“I think the world is a dead carcass and I think the purpose of human beings is as maggots”.
Existence deals us many varying and varied cards, for some: people, creatures and organisms—their Life scripts are ushered in by a clarion call birth song of states of ugly or deficit feeling. Rats know a thing or two about this and so does Musca domestica; commonly known as the domestic house fly. Maggot— the new single and accompanying music video from Kras & Sexxus, conceived by interdisciplinary artists Brandon Reeff and Duncan Gosling (Kras)—is:
on one hand just a song dedicated to the short life span of one of the most hated creatures in the world Musca domestica, which is commonly known as the domestic house fly. But on the other hand, the hand that wears a velvet glove, it’s a story about queer expression in the city of Johannesburg and the beauty of living on the fringes of creativity.
Incubated by the hardcore breakbeat sounds of Sexxus (Wet Dreams Recordings) and birthed into life by the visual chicanery of Johannesburg based multimedia artist and guitarist Kossy World (Koos Van Der Wat). Van Der Wat’s aesthetic is the culmination of his vision to introduce a new world paradigm to this planet. The Maggot video gave him the perfect opportunity to start populating this world with characters and sound…”As Kras takes [us] through a tour of the quantum transition into this bold new reality ruled by Neptune and Uranus”. In my listening to and comprehending of Maggot— sonically and through the music video—the meeting of the two forms on a single audio-visual canvas, manifest a sensation of engagement that is unnerving and unusually claustrophobic. Perhaps, this is the feeling that accompanies a knowing of self from a place of being unwanted, hated—your schema of self written in an external script of antagonism. The disorientating affect and effect of the video are further enhanced by its glitch art aesthetic—overlaid with and melting into a second layer of footage—this being that of Joburg city originally shot by German documentary maker Kath Wit. This all adding an interesting aesthetic and narrative texture to it. Trying to unpack concrete meaning from the song itself and its lyrics seems like a convoluted exercise. Listening to it—it settles into my ears like a murmured stream of consciousness, listening to it almost feels like hearing someone’s inside thoughts spoken out aloud. Trespassing on them, and only really realising after the transgression has occurred. However, listening to the song and watching the video I am also reminded of Douglas Adams, The Hitchhiker’s Guide to the Galaxy and “the answer to the ultimate question of life, the universe and everything”, being 42.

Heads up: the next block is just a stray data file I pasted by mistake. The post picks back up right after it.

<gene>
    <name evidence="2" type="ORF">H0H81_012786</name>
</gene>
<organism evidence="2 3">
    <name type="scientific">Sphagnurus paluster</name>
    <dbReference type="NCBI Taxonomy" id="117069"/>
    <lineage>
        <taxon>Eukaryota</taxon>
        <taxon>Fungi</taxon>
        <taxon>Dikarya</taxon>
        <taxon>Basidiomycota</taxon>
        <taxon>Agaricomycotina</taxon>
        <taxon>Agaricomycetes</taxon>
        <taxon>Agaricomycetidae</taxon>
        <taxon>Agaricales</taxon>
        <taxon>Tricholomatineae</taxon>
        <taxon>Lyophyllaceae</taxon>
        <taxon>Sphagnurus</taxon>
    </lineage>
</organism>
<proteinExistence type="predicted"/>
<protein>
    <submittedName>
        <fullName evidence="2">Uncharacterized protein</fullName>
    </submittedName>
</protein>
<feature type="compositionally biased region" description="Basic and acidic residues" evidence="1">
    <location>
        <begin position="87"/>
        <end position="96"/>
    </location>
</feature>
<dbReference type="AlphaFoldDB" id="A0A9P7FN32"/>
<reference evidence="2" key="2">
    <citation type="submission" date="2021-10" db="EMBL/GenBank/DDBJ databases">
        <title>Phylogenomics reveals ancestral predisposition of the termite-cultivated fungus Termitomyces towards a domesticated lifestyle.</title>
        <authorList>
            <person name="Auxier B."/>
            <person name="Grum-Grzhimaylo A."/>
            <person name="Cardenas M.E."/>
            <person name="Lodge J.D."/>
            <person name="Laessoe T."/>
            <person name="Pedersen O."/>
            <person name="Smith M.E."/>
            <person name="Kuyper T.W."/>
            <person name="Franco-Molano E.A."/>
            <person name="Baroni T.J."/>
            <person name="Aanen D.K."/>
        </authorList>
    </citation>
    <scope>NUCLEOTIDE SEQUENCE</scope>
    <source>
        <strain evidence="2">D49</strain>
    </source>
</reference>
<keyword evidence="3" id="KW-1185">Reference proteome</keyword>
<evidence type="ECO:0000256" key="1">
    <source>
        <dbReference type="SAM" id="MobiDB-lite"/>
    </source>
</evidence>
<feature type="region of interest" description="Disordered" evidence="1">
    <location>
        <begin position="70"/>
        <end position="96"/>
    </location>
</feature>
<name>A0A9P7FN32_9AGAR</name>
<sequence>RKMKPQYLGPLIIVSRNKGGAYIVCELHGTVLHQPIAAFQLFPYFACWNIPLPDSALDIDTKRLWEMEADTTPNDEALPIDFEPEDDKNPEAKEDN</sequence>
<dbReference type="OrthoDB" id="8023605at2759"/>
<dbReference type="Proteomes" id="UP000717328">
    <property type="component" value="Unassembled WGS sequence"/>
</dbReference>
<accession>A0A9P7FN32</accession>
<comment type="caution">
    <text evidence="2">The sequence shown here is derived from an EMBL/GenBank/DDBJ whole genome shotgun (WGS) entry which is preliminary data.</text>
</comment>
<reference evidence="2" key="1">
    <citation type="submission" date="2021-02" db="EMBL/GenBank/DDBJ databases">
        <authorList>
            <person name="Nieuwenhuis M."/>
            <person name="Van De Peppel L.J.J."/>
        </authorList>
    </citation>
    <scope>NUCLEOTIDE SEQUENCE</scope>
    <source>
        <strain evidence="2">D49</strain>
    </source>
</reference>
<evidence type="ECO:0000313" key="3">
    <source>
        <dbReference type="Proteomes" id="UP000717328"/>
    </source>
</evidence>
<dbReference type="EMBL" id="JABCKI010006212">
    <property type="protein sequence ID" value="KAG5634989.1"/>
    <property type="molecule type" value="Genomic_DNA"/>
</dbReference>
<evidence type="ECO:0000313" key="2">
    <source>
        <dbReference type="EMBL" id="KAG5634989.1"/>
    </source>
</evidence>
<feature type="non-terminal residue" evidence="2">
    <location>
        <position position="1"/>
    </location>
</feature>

Check out the newly released video below!